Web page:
The electricity grid is a network of transmission wires, electrical substations, and power plants with one goal: to make sure electricity reliably flows to wherever it’s needed. You don’t need to know the specifics of exactly how everything works, but basically the grid operates as follows:
- Power plants (whether nuclear, hydro-electric, or natural gas) produce power at an extremely high voltage.
- The “Transmission Grid” moves this high voltage electricity long distances towards demand, where electrical substations reduce the voltage to more usable levels.
- Electricity is distributed to businesses and homes.
The Electric Reliability Council of Texas (ERCOT) manages most of Texas’ electric grid. Texas, unlike other states, maintains its own electric grid, and does so in both regulated (such as Austin and San Antonio) and deregulated electricity markets (such as Houston and Dallas). ERCOT operates a free market for electricity on a day-by-day, hour-by-hour basis where electric companies (such as Power Express) buy power from power generators (such as wind farms, nuclear reactors, and natural gas power plants). The free market allows electricity to be obtained for the best price possible, and the prices are publicly available here.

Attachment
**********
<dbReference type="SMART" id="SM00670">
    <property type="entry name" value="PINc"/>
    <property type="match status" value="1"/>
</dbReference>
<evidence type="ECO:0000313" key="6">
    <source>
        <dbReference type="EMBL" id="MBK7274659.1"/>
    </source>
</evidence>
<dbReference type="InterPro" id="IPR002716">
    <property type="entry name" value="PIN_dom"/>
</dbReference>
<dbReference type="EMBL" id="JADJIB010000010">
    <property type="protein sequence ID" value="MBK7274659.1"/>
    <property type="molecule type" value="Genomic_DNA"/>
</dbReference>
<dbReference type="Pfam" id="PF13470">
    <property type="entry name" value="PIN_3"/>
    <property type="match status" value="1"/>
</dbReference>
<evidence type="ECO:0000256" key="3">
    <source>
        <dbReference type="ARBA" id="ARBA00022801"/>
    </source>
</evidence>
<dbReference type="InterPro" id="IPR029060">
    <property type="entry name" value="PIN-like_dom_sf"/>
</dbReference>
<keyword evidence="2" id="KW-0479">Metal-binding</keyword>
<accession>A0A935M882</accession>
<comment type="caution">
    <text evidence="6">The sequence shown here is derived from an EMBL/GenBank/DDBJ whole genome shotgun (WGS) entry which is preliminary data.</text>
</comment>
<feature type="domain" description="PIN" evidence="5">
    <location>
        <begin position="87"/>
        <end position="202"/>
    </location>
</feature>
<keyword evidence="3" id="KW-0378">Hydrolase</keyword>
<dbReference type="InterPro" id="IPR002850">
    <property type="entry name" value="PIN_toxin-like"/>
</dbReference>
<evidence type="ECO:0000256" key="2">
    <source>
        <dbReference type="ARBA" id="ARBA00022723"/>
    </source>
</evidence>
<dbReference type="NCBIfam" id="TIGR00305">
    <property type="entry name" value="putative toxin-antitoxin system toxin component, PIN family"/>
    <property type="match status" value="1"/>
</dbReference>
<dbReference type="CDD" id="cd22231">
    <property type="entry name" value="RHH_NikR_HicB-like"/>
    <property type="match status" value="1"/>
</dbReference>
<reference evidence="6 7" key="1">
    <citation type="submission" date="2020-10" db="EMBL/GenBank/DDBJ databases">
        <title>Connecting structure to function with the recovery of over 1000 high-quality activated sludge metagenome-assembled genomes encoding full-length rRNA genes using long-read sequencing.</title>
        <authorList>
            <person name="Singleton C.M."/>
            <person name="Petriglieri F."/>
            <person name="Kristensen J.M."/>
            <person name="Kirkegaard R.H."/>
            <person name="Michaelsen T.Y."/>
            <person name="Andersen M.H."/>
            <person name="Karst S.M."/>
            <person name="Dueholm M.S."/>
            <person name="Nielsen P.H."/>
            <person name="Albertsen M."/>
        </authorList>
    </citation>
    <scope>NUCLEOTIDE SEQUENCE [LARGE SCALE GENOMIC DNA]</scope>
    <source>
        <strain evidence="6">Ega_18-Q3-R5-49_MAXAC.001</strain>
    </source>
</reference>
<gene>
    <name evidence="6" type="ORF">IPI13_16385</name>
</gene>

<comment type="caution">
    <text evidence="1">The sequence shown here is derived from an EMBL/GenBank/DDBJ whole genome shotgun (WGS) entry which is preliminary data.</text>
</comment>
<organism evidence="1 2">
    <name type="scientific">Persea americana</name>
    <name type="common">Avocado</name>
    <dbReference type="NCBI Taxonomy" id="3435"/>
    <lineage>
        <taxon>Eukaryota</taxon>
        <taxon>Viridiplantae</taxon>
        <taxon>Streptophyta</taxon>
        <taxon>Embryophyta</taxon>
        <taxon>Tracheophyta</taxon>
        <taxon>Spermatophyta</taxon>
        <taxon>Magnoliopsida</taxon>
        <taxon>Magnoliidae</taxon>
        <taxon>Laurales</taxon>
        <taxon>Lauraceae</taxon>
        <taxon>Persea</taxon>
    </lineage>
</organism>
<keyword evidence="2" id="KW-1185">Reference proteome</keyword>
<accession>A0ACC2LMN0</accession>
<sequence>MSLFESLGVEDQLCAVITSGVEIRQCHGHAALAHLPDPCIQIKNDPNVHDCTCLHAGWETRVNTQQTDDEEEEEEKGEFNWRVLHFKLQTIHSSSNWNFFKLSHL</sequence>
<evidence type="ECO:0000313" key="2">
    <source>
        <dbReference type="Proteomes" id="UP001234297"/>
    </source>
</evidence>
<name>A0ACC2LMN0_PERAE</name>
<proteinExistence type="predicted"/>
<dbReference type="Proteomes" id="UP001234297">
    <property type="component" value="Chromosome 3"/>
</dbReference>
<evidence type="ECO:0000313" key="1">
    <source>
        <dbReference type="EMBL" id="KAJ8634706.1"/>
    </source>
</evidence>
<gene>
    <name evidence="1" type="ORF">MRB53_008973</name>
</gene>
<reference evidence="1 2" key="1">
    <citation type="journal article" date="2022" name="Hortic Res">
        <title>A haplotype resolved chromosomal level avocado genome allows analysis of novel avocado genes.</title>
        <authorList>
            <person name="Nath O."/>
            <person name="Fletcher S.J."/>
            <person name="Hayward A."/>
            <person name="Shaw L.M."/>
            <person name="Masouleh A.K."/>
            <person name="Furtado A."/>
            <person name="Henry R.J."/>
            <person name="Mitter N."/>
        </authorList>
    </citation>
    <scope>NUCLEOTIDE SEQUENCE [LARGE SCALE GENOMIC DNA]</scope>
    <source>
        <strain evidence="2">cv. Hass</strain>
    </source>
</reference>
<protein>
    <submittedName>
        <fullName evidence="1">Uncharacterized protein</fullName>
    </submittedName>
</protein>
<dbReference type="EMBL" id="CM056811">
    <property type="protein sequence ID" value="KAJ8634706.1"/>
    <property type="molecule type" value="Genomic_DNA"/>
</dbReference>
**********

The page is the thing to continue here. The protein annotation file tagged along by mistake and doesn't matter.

Some more facts about ERCOT:
- ERCOT’s highest peak demand ever was just shy of 70,000 MW – in more familiar units, that’s over 90 million horsepower.
- ERCOT manages over 46,000 miles of transmission lines.
- Texas’ Public Utilities Commission (PUC) has the primary jurisdiction over ERCOT.